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Post-Darwinian Societies Seminar: Hugh Desmond, “Linking Darwinism to Economics via Policy Engineering”
Abstract: The economics that is considered “mainstream” receives epithets such as “Keynesian” or “Friedmanite” – but not “Darwinian”. Evolutionary thinking seems to have made remarkably few inroads in economics. Is this a fair assessment, and if so, how can we account for this in terms of the goals and types of explanation preferred respectively by economics and evolutionary science?
In this talk I introduce a third variable: an engineering approach to social policy. I discuss the little-known but significant history of how economics was related to eugenics in the early 20th century. It seems that the prestige accorded to eugenics in the early 20th century gave confidence to economists to reject laissez-faire and to adopt an engineering approach to the economy. Evolutionary scientists later repudiated eugenics, but economists retained the engineering approach to economics policy. In the talk I discuss how this can help explain why economists favor certain (non-evolutionary) types of explanation, and why economists, by and large, do not view contemporary evolutionary theory as being useful to their goals.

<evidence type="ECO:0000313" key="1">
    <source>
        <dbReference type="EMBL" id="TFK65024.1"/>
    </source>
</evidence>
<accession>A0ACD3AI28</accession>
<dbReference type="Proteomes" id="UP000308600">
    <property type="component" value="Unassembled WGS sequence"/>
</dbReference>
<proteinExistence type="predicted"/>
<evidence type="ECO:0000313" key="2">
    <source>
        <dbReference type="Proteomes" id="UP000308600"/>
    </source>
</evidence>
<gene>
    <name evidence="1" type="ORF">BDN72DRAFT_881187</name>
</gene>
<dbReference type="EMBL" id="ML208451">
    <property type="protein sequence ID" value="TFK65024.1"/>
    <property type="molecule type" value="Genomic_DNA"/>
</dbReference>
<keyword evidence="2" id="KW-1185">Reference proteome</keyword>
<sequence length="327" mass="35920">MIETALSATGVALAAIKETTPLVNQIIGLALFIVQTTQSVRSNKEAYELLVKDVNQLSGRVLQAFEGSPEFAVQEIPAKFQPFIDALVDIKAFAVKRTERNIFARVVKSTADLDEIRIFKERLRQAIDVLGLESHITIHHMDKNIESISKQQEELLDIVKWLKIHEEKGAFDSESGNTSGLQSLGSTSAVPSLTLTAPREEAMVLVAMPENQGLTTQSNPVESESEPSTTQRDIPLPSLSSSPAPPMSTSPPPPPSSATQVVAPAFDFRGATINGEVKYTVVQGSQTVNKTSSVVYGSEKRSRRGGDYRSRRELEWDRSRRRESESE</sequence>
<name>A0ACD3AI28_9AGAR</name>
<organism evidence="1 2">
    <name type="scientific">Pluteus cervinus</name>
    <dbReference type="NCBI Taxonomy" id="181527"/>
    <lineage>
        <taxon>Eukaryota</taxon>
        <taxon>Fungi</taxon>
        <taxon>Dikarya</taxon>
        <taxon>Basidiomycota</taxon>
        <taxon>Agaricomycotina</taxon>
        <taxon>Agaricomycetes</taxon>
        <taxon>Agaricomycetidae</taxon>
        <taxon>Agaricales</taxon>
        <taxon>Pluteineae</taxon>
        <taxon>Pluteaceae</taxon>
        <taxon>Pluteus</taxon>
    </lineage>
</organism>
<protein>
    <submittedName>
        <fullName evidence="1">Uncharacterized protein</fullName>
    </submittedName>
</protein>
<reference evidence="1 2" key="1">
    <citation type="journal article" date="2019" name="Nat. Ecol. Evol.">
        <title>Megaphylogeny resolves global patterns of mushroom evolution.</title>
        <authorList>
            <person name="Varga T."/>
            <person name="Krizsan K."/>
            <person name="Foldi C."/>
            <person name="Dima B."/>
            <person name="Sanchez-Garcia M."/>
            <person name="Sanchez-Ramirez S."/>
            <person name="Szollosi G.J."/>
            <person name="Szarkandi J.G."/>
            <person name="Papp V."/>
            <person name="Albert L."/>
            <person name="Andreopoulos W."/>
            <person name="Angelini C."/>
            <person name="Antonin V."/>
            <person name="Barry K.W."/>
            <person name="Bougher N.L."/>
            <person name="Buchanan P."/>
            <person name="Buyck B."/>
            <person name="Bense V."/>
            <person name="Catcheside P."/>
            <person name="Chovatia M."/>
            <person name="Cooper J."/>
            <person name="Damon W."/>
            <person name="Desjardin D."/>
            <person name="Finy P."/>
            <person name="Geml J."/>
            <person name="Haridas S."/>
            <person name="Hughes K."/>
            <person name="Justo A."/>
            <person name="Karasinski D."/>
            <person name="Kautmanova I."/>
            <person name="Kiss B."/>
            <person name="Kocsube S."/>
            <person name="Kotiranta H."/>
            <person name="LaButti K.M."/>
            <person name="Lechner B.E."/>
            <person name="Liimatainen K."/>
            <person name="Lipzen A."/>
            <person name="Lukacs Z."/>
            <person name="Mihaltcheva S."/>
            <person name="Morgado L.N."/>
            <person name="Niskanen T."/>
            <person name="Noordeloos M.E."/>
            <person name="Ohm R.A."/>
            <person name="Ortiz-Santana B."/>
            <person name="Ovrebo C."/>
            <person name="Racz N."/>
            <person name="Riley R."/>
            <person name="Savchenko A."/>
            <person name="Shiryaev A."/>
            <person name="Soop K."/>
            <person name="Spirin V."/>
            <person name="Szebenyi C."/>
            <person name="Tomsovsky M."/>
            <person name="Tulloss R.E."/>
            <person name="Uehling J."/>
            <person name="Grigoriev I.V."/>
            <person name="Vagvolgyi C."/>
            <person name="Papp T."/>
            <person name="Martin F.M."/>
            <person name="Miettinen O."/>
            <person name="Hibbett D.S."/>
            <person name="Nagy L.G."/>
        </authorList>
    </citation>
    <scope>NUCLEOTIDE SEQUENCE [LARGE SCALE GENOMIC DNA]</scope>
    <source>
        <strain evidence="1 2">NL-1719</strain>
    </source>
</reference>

Registration is free, but required for participation via Microsoft Teams: please e-mail firstname.lastname@example.org.